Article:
I'm 26 and since I was 10 years old I had a mild right eyelid ptosis.One week ago I went through surgery to correct it.Right now my concern is that there was an overcorrection, expecially evident on my lookdown.I know it's too early to tell,but how long will it takes to understand if it's only a temporary overcorrection or if it'll be permanent?I've read that massages or forced contraction of the eye can help.This should be done in the days immediately after the surgery by myself?How?I also can't fully close my eye
After Ptosis Surgery Consultation
Doctor Answers (7)
Don't touch your eyelid without surgeons consent after ptosis surgery
Please do not touch, massage or manipulate your upper eyelid after your ptosis surgery as you can disrupt the internal sutures that are correcting the eyelid ptosis. Call the surgeon and follow his/her instructions until the eyelid is fully healed which typically occurs at 3-4 months postop.
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Looking at your photos,iIt is unlikely your overcorrection will improve. In fact, it might get worse as healing/scarring settles in. (This is unlike undercorrection, where it usually improves as swelling subsides.) You should contact your surgeon as soon as possible for possible correction. You should also consult an oculoplastic surgeon.
This is overcorrected.
Generally apparent under-corrections tend improve as the swelling resolves. Over-corrections are an entirely different kettle of fish. Of course we always await for the end of the week before taking action. However, I urge you to call and speak to your surgeon today. This is not an emergency but by contacting your surgeon, you are putting them on notice that you are seriously concerned about what is going on. Some surgeons might even see you on a Saturday to understand what is going on (definite bonus points if they do), others will arrange to see you on Monday. Either way, you need to have your surgeon assess what is going on. At a week, I might be tempted to take you back to surgery and lower the placement of the stitches that are holding up the eyelid. However, there is more than one way to approach this but the key is direct management by your surgeon. Please call and speak with them today!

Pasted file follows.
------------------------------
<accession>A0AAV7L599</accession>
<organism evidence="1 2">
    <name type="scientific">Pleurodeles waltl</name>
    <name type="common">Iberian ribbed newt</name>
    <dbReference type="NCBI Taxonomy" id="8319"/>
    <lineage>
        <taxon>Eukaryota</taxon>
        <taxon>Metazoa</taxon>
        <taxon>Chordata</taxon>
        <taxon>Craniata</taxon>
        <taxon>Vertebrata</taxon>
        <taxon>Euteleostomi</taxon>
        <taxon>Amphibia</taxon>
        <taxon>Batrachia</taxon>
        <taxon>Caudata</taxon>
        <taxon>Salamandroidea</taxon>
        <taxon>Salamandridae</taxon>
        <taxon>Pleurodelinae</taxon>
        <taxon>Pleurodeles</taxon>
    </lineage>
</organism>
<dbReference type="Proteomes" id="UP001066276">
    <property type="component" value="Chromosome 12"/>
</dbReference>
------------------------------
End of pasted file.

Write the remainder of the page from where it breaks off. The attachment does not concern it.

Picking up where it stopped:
Is it too early to evaluate overcorrection?
no, you are overcorrected and I'm guessing your procedure was not done under local anesthetic and instead under general. the problem is estimating how much to correct is tricky, especially in congenital ptosis with a weak motor (levator muscle) and having the ability to check the repair with pt initiated eye opening is priceless. It will more than likely not improve spontaneously, unlike the appearance of undercorrection which improves as the swelling subsides. call your surgeon, overcorrection is so common, that there is a separate CPT (billing) code just for correction of overcorrection, so don't worry. but you have to let him/her know ASAP.
These answers are for educational purposes and should not be relied upon as a substitute for medical advice you may receive from your physician. If you have a medical emergency, please call 911. These answers do not constitute or initiate a patient/doctor relationship.